Excerpt taken from this article: http://www.foxnews.com/opinion/2018/06/23/im-pastor-and-want-to-quit-church-now.html
“Only 39 percent of active believers consider the Bible as the literal word of God. Only 5 percent have shared their faith with a non-believer. More than half of all church members attend church once a month or less.
If we quit the casual way we approach God’s principles can you imagine what would happen in our personal walks of faith and in our community of believers?
My conversations over the past several years revealed the spiritual habits necessary for personal and church growth and revealed the “why” behind disengagement in the church.
The truth is, if we don’t feel passionate about something we don’t do it. If we don’t like something that happens in the church, we find another one. If the spiritual practices don’t fit our lifestyle, then we don’t do them.
This mindset permeates our “I want it now and I want it my way” culture and is only enforced through social media, website choices, TV options and countless other platforms that have risen in prominence in our lives. This is not the way God intended the church to live.
Jesus felt the church was worth dying for – it should be our mission as Christians to value living for it.”
Some tidbits from a good article from Albert Mohler: https://www.ligonier.org/learn/articles/problem-delaying-marriage/
Tellingly, secular authorities in the culture are now expressing worry about the delay of marriage among young Americans. When Time magazine is concerned about young Americans not getting married, Christians must be doubly concerned.
Study after study reveals that young Americans are achieving adulthood, if at all, far later than previous generations now living.
Why is this important to us all? A stable and functional culture requires the establishment of stable marriages and the nurturing of families. Without a healthy marriage and family life as foundation, no lasting and healthy community can long survive.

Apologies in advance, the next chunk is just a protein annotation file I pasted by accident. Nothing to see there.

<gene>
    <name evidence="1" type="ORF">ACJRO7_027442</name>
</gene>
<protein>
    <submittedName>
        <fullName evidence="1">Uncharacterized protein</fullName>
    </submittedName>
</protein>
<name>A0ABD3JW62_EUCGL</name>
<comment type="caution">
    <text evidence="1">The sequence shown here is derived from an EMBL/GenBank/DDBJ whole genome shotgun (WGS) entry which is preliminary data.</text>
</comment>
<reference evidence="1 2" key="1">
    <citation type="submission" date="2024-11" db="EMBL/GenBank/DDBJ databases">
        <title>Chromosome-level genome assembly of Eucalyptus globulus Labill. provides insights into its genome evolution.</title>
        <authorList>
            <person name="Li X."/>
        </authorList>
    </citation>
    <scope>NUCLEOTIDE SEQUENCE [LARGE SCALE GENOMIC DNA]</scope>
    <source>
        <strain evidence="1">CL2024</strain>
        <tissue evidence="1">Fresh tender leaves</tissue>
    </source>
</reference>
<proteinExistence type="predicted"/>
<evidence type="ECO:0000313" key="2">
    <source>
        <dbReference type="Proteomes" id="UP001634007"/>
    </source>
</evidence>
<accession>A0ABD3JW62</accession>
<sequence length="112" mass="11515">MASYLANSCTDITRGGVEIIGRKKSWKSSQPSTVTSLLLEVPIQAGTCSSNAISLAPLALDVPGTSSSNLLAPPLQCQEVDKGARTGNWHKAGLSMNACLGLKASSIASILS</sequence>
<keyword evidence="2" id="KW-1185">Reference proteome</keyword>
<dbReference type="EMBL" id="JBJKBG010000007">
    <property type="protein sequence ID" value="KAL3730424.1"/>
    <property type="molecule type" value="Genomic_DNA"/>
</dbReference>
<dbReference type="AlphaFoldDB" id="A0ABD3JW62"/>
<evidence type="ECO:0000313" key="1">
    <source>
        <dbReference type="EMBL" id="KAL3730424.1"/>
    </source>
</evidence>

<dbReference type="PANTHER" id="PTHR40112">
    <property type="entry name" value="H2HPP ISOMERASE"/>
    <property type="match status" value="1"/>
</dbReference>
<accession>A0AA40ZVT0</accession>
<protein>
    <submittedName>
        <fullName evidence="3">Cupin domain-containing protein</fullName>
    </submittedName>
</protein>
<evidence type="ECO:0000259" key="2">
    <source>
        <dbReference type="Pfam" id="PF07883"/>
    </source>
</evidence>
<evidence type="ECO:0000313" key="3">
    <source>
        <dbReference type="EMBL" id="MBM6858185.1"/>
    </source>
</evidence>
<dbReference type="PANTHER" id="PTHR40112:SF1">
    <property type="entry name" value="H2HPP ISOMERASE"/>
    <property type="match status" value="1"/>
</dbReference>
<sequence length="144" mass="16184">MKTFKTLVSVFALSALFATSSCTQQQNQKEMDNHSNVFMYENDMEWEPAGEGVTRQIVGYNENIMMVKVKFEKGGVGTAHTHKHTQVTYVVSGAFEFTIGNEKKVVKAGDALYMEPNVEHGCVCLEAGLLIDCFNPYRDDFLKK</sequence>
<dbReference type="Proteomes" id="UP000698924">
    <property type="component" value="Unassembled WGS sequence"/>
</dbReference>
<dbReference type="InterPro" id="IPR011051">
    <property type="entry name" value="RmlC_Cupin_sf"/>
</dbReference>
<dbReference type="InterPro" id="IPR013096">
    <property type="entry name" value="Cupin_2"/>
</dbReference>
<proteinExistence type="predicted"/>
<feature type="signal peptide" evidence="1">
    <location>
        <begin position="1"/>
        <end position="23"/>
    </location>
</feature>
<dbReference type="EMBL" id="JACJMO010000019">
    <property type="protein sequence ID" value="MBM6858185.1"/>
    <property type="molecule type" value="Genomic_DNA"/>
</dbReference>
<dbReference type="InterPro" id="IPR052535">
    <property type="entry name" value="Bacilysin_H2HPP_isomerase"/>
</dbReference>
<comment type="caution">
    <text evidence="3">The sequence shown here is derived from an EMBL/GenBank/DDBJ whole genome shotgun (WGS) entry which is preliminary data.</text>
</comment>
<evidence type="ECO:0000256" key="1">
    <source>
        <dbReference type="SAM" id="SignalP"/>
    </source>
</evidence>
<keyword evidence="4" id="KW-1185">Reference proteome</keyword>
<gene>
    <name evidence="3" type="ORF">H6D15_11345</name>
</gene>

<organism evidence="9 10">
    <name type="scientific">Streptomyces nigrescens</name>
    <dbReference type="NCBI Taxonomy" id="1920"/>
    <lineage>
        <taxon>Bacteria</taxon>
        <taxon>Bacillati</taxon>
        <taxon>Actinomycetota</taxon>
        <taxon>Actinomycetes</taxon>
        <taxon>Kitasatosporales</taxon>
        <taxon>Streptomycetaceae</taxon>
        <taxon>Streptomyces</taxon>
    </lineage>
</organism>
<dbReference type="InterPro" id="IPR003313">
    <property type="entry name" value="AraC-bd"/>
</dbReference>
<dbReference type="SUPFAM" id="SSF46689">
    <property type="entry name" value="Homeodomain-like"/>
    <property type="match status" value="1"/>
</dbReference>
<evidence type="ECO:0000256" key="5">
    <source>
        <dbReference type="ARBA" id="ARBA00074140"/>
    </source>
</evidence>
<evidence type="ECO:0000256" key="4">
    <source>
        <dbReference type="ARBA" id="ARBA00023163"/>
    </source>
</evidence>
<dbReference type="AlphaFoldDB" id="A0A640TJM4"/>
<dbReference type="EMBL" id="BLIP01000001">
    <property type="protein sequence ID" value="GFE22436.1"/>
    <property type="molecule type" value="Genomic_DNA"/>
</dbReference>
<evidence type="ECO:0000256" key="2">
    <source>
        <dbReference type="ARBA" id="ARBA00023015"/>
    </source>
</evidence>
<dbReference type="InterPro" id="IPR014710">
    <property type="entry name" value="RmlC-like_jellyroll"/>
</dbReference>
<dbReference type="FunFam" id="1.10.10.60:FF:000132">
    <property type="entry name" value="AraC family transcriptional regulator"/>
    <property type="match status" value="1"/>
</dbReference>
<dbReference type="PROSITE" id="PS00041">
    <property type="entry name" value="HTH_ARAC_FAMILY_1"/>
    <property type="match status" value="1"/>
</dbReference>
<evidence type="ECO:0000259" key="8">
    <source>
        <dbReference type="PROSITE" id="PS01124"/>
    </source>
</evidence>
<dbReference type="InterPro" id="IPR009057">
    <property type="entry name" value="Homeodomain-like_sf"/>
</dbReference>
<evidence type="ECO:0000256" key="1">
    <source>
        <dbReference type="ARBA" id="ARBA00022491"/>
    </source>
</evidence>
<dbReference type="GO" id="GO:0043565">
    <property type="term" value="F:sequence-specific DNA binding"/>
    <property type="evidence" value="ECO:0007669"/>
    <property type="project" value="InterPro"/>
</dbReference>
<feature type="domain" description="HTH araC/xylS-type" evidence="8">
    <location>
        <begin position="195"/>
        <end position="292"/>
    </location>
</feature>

And we must encourage young Christians not to delay marriage, nor to marry in haste, but to make marriage a priority in the critical years of young adulthood. The Christian church must encourage young Christians toward the goal of marriage and must be clear about the necessity of holiness and obedience to Christ at every stage and in every season of life.
“Cohabitation, once rare, is now the norm: The researchers found that more than half (54 percent) of all first marriages between 1990 and 1994 began with unmarried cohabitation. They estimate that a majority of young men and women of marriageable age today will spend some time in a cohabiting relationship.
“…Cohabiting relationships are less stable than marriages and that instability is increasing” -The National Institute of Child Health and Human Development
In the United States and in the UK, couples who live together are at a greater risk for divorce than non-cohabiting couples.
Cohabiting couples had a separation rate five times that of married couples and a reconciliation rate that was one-third that of married couples.
As marriage rates have fallen, the number of U.S. adults in cohabiting relationships has continued to climb, reaching about 18 million in 2016. This is up 29% since 2007, when 14 million adults were cohabiting, according to U.S. Census Bureau data.
Number of U.S. adults cohabiting with a partner continues to rise, especially among those 50 and older